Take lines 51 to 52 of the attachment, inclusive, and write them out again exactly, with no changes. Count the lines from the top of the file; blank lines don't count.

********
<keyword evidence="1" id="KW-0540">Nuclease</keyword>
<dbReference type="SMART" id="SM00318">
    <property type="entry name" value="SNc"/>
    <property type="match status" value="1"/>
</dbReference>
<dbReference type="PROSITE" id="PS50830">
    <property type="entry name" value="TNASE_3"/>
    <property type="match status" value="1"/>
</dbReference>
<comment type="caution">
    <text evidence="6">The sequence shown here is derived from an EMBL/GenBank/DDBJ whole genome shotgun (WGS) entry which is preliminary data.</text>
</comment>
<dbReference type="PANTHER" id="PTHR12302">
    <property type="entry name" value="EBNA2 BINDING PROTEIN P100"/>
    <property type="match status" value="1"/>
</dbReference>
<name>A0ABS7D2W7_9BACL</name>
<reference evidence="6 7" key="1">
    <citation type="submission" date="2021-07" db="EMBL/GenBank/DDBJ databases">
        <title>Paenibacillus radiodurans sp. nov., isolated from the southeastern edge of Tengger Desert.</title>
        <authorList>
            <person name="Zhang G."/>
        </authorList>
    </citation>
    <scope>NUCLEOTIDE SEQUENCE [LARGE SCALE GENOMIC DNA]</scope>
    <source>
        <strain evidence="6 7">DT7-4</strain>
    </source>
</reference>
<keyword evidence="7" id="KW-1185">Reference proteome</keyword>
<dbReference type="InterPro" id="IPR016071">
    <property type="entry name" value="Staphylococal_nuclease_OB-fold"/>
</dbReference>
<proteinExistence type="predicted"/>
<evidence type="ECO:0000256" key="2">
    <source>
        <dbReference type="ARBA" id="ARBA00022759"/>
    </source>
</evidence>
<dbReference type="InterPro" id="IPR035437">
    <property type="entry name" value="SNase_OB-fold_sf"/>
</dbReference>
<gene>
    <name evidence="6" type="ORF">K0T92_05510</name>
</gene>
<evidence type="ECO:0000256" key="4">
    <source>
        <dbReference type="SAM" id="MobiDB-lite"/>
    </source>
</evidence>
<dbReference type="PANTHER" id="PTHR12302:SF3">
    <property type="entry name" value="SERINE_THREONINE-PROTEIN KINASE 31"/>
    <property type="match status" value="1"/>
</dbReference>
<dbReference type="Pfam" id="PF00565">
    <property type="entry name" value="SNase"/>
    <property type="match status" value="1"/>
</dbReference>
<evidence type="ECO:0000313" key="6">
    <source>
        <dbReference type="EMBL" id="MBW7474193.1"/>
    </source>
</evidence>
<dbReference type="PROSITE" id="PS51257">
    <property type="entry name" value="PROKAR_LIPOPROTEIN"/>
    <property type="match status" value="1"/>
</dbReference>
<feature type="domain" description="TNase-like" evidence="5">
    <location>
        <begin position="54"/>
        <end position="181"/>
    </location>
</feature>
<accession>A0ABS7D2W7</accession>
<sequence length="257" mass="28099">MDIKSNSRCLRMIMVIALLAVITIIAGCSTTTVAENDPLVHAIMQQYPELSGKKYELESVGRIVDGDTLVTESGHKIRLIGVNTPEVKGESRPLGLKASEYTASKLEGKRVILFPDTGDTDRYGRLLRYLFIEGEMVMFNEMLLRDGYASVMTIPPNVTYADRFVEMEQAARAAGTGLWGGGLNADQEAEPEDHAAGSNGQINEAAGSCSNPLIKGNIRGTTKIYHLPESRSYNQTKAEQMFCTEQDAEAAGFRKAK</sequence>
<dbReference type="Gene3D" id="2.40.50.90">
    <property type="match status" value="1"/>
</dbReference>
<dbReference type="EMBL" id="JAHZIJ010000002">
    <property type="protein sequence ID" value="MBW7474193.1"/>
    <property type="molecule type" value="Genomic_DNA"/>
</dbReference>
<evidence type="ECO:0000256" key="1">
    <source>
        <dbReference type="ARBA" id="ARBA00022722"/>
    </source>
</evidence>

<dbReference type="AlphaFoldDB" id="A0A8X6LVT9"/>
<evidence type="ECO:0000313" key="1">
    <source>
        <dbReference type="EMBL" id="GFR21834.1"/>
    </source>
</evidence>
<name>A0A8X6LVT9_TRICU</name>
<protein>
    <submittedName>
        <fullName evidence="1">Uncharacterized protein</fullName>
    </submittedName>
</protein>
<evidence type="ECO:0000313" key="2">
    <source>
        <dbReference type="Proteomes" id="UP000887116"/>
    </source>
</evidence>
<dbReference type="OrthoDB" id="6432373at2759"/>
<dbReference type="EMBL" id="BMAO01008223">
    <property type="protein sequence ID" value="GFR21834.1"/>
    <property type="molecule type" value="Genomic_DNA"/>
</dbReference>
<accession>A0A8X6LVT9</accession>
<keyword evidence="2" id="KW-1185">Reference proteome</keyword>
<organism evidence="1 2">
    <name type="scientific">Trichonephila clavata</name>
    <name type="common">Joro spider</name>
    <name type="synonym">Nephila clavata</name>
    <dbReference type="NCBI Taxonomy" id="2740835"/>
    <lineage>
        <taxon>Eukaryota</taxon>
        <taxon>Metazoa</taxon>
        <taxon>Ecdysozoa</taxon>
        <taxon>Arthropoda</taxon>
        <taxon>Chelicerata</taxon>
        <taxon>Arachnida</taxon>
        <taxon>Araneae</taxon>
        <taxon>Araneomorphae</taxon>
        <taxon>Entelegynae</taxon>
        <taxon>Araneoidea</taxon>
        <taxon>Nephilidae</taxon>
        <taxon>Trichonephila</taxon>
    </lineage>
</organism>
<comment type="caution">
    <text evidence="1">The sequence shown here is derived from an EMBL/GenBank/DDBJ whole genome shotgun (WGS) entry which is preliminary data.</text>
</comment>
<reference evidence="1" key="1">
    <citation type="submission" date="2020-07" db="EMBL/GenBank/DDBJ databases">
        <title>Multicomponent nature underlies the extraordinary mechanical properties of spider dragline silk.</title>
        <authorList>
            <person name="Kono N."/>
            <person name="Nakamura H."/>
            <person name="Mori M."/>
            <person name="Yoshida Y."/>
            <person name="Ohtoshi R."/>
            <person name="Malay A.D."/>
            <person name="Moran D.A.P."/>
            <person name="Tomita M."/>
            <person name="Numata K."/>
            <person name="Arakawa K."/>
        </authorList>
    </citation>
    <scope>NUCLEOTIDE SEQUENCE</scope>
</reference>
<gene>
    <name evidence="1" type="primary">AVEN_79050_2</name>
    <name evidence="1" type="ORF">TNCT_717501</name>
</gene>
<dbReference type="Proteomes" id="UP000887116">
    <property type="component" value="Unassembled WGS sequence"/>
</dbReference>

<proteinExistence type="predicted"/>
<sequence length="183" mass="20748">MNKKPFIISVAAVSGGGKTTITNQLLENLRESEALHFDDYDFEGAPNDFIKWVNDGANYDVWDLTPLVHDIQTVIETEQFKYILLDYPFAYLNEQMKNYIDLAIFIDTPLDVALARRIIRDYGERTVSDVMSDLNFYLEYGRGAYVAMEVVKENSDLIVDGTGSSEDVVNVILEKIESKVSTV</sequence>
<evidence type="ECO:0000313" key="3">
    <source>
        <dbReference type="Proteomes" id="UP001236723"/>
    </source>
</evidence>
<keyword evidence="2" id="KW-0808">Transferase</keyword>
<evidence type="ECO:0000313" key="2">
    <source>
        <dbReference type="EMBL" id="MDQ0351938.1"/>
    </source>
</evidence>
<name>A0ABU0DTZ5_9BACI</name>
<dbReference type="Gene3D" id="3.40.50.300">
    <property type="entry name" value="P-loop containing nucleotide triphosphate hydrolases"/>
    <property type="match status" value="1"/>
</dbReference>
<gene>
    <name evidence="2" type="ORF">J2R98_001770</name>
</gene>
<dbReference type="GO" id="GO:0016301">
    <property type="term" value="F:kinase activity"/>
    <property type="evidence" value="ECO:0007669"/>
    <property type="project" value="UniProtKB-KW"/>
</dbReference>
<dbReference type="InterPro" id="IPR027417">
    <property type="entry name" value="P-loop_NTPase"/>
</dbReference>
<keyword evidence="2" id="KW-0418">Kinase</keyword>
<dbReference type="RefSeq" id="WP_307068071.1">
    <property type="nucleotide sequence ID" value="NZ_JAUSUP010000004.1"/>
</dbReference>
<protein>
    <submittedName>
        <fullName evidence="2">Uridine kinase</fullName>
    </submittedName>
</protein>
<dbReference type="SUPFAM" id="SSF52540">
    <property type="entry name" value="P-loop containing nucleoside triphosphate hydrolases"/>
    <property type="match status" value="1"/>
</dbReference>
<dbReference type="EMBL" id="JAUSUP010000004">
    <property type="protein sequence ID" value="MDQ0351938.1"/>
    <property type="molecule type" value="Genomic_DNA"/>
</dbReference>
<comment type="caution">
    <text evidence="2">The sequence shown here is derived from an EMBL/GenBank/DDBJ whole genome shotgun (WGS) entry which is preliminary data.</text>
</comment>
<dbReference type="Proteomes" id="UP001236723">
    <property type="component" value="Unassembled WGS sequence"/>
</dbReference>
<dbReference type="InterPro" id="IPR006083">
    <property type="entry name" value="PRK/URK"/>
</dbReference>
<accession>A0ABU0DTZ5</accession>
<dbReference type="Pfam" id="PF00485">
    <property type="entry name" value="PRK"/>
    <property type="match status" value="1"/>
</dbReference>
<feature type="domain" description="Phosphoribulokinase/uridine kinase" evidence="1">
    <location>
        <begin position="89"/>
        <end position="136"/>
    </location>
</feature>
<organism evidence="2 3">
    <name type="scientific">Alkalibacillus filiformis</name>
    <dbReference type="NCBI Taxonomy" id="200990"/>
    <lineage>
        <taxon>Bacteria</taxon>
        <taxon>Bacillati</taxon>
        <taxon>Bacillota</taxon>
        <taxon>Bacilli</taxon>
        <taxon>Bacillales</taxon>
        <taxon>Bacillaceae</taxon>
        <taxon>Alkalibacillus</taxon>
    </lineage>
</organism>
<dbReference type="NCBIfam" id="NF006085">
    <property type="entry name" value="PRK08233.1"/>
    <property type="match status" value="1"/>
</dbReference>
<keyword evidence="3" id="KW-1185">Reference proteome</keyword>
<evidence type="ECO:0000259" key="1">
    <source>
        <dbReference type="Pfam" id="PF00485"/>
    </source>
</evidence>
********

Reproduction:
<dbReference type="PANTHER" id="PTHR12302:SF3">
    <property type="entry name" value="SERINE_THREONINE-PROTEIN KINASE 31"/>